This may be particularly the case with live client models but can also be true of simulated clinic, especially when compared to traditional methods of learning. The requirement to work towards a goal in circumstances of uncertainty, particularly if the student performance has real impact and legal, financial and emotional consequences for clients provides a true incentive to perform outside of the student’s normal personal motivations.
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These days a website is an essential “front door” for any service organisation. You should work to create an attractive and useful website that is accessible for new clients but also has a wealth of information about the clinic for anyone who needs to find out more detail. You could have a password protected section if you wish to restrict certain material for a limited audience e.g. clinic students only. You may need to follow your institutional protocols for web content and layout but even so, you should be able to work with the web team to create a good clinic website in relatively short time. If possible you should try to secure a website address/url that can be accessed directly without having to navigate through your institution’s website. See for example www.studentlawoffice.co.uk which links directly to Northumbria University’s law clinic.
Information leaflet / brochure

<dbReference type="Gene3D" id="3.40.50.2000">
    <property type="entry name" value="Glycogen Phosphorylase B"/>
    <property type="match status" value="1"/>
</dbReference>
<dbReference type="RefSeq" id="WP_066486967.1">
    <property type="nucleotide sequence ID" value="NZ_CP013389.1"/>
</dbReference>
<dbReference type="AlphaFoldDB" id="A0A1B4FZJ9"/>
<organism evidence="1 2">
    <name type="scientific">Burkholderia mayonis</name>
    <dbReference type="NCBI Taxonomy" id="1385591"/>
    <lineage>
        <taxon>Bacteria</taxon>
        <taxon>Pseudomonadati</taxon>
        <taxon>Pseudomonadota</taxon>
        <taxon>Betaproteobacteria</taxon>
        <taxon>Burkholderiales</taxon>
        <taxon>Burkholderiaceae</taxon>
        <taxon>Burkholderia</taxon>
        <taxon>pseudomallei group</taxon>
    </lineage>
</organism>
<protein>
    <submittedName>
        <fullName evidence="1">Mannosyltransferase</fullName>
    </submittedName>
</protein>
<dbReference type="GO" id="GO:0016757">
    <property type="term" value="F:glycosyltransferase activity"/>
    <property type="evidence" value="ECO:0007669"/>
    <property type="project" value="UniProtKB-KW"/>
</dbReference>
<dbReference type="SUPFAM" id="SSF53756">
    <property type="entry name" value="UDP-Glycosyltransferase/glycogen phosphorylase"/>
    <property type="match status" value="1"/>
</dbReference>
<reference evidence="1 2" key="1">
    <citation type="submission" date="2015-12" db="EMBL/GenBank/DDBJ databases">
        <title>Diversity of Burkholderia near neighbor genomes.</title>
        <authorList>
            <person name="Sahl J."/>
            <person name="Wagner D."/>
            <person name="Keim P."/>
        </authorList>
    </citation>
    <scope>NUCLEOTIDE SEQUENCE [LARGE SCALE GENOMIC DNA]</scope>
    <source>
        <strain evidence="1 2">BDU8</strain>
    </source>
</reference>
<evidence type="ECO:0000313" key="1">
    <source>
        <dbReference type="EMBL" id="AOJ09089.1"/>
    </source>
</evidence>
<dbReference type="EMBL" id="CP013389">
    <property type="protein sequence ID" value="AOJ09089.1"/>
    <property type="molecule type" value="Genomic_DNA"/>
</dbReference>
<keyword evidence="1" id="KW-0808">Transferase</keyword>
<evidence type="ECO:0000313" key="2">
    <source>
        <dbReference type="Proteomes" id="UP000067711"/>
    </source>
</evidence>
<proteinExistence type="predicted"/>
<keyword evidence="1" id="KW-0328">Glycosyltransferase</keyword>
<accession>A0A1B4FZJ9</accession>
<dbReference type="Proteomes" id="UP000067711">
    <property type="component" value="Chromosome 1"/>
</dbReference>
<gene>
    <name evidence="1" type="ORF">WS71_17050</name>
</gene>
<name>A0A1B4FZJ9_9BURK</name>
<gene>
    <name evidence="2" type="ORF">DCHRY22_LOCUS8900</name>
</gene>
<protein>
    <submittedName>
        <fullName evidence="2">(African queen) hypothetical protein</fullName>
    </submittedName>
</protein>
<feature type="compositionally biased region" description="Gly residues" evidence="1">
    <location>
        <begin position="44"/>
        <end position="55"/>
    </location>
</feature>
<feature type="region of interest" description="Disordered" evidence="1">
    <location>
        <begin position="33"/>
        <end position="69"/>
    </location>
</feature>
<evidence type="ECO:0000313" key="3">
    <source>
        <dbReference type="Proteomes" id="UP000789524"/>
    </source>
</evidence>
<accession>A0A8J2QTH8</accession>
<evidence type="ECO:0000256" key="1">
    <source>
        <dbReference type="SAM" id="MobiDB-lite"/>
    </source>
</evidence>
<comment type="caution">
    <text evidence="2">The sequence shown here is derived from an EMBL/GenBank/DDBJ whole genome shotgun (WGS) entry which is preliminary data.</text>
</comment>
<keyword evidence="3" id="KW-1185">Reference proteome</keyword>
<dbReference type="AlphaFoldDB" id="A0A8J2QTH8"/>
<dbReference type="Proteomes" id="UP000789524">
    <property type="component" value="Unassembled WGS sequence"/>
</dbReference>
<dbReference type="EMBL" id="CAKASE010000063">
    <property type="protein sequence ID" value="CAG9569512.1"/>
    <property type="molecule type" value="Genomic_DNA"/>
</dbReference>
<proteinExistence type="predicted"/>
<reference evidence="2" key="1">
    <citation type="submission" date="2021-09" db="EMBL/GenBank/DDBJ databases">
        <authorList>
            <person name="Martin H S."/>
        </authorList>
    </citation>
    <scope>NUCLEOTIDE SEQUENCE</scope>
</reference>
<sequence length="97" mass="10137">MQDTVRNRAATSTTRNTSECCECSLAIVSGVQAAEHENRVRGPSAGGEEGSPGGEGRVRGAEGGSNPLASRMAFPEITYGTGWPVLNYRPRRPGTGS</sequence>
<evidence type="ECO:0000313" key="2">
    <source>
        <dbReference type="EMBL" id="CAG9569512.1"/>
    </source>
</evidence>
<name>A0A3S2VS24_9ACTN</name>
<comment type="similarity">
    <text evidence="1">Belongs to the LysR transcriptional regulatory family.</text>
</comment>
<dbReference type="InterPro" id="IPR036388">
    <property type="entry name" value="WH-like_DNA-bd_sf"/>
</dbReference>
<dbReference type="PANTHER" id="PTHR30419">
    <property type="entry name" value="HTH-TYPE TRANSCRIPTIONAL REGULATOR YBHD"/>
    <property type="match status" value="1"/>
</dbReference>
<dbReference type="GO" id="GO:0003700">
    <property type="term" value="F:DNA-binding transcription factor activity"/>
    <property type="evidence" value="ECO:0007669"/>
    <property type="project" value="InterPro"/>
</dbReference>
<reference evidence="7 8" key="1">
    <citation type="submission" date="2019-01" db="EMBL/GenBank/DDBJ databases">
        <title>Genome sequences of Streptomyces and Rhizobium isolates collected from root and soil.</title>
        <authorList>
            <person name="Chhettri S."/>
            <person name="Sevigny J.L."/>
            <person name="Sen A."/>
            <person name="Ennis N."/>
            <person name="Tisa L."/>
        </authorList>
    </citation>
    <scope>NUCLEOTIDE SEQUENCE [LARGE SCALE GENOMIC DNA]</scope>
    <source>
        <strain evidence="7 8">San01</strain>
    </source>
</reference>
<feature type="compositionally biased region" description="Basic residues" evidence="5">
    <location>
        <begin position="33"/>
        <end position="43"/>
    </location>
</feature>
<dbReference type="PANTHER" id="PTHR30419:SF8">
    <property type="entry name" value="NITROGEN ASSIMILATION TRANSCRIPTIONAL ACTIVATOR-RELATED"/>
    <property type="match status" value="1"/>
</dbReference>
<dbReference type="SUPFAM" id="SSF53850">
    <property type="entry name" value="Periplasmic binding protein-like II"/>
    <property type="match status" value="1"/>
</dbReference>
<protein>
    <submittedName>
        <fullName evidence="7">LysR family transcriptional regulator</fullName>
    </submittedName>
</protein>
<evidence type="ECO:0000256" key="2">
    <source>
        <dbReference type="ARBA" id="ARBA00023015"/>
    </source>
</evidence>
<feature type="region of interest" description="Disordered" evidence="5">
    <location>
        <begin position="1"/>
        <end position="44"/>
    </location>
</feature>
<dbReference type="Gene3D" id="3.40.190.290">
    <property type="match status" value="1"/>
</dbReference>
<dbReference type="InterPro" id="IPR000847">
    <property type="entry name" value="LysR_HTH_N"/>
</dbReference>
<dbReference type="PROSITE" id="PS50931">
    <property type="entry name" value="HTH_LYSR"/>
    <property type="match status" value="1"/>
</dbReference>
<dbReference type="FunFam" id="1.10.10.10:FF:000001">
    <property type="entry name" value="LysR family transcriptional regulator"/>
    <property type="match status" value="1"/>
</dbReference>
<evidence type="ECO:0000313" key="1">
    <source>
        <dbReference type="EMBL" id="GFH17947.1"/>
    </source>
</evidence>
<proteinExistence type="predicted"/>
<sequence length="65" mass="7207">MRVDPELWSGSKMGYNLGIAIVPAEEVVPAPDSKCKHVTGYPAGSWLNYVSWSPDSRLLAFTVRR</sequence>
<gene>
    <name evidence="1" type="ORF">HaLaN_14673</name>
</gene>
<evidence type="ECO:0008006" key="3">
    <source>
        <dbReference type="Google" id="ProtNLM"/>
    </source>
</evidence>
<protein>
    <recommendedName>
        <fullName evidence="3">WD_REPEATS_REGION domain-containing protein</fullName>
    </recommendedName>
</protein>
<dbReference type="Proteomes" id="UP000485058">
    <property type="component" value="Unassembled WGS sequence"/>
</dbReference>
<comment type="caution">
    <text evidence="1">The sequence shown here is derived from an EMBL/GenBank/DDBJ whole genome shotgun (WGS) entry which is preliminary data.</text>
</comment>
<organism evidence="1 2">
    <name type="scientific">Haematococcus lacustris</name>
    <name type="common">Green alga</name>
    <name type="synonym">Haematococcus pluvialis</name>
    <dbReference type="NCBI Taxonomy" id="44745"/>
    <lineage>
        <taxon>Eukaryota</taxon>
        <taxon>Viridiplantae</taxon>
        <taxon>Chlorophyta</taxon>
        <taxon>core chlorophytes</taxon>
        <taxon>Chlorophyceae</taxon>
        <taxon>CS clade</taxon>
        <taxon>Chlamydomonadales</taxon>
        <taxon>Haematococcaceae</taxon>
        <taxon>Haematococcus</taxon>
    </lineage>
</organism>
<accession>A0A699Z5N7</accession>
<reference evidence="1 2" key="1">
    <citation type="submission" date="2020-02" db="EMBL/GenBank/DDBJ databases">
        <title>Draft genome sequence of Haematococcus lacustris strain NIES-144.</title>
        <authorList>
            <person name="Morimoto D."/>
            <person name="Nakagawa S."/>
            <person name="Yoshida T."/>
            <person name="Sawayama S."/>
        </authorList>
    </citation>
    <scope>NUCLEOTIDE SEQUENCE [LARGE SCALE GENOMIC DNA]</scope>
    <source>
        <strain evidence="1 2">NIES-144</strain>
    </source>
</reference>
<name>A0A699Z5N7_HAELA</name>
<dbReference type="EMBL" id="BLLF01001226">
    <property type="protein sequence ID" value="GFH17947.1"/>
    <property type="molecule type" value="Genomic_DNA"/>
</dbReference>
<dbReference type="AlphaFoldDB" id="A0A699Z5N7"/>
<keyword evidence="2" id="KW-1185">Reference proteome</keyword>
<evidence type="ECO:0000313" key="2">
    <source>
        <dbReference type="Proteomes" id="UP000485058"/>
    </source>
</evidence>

This should be a short, simple and attractive overview of the clinic which explains the nature of the service, the type of work undertaken and contact details / opening hours for new clients or other queries. It should contain illustrative photographs, sound bites and / or quotations. You should ensure that the information is not particularly time sensitive so that you can make a bulk order that will last you for a significant period of time. You can send the leaflet to law firms, chambers, courts and tribunals, community legal service organisations, businesses, charities, local authorities, advice agencies, libraries and so on. A significant number of your cases will come as referrals from external organisations. You should repeat this exercise on an annual basis if possible. The leaflets can also be given to visitors to the clinic, and internal university bodies such as the senior executive, human resources department and the students union.
A regular newsletter is extremely useful for keeping people informed of the activities and progress of the clinic. It is particularly useful for people in your own institution who may know of the clinic but not know a great deal about how it operates such as students in lower years of the degree programme, non-clinical academic staff, law school management etc. It may also be useful for attracting future students or helping existing applicants finally decide whether they wish to come to the institution. It is a task that clinic students may wish to take on themselves and might include issues like: significant cases, guest lectures, visitors to the clinic, research projects, links with other clinics, career information, student profiles etc.
A more ambitious publication is an annual report which is a more formal document recording significant events through the year and reviewing the work of the clinic, themes, plans, problems etc. If you wish to create an annual report it is important that you keep a running note of events through the year and keep accurate statistics that will be comparable year to year. The initial task may be quite onerous but once the template is in place it is easier to maintain a report in future years. The annual report is particularly useful for showing relevant decision makers that you are continuously monitoring the development of the clinic and seeking to improve it.
Press releases / media appearances